The dish is now ready for the oven. When you’re ready, bake it in a preheated oven at 180ºC/Gas Mark 4 for 40 minutes or until bubbling hot and nicely browned.

Serve with some salad.

Drink with: a glass of good Bordeaux but from a warmer vintage, like the atypical 2003. One of our guests kindly brought an ’03 Domaine de Chevalier.

(Original recipe from Rick Stein’s Mediterranean Escapes, BBC Books, 2007.)

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This has such great flavours that we made it two days in a row – it’s even great cold the next day so don’t be put off by the large quantities. Serve with barbecue lamb or just some feta cheese.

Briam – to serve 8 

  • 150ml extra virgin olive oil, plus a bit extra to grease the tin
  • 500g waxy potatoes, peeled and cut lengthways into ½ cm thick slices
  • 6 garlic cloves, sliced
  • 2 large courgettes, sliced
  • 1 large aubergine, cut into 1cm thick slices
  • 1 large green pepper, cut into chunks
  • 1 large red pepper, cut into chunks
  • 1 large red onion, thickly sliced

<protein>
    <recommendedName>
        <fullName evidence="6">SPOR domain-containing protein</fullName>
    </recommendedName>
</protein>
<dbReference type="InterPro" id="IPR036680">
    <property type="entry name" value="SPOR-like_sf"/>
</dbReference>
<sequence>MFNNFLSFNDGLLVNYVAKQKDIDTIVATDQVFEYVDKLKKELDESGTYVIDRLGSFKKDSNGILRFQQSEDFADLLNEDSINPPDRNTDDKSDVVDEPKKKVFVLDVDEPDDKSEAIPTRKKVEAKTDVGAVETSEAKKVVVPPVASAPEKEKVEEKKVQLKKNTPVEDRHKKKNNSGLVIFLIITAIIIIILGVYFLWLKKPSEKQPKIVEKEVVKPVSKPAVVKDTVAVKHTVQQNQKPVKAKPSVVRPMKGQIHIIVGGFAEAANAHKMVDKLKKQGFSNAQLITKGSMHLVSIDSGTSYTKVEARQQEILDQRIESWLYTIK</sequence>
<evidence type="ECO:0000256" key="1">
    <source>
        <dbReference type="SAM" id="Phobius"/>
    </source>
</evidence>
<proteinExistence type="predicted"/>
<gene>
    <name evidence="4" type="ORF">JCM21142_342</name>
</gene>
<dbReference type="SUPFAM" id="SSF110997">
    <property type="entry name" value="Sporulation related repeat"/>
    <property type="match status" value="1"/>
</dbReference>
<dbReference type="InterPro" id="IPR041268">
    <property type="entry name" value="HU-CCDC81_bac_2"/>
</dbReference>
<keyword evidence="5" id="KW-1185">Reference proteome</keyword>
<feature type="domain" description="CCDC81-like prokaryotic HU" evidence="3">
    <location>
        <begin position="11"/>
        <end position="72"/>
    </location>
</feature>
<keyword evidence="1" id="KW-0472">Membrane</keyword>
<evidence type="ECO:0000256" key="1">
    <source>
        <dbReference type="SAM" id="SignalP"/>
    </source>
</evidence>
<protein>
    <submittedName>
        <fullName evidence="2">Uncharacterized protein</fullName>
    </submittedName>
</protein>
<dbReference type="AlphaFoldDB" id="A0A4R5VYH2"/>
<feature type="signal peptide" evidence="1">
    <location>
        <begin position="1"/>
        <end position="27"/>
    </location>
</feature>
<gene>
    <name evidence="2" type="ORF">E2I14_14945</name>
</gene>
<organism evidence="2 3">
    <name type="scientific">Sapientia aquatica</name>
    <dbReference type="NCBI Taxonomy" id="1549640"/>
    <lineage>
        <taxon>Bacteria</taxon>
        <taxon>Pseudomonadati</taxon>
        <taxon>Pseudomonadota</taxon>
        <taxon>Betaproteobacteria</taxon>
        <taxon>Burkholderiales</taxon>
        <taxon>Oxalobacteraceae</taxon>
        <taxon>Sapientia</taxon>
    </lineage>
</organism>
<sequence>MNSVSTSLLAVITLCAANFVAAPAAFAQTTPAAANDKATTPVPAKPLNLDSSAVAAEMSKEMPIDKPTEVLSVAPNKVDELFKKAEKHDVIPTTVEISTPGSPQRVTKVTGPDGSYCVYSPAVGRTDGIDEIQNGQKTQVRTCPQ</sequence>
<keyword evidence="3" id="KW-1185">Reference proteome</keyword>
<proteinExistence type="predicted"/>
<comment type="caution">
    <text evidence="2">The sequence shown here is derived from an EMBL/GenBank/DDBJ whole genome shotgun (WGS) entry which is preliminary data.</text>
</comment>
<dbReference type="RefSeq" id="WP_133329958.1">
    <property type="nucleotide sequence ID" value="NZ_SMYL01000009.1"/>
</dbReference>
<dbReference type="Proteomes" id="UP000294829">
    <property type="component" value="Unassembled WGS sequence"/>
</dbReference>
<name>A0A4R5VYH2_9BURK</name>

• 15-20g dill sprigs
  • 15-20g flat-leaf parsley sprigs
  • 200ml passata

Preheat the oven to 190ºC.

Oil a large roasting tin (about 26 x 36 cm) well and spread the potatoes on the base in a single layer. Season with salt and pepper, then scatter over the garlic and courgettes. Season again, then add a layer each of the aubergine, peppers and onion, seasoning between each layer. Scatter over half the dill and parsley sprigs, cover with tomato slices and then add the rest of the herbs and season again. Pour the sieved tomatoes over the top, followed by the olive oil.

Cover the roasting tin tightly with foil and bake for about 1½ hours or until the vegetables are tender.

If you have a lot of juices in the tin, carefully pour them into a wide pan and boil until reduced and concentrated. Pour back over the vegetables and leave to cool a bit before serving.

(Original recipe from Rick Stein’s Mediterranean Escapes, BBC Books, 2007.)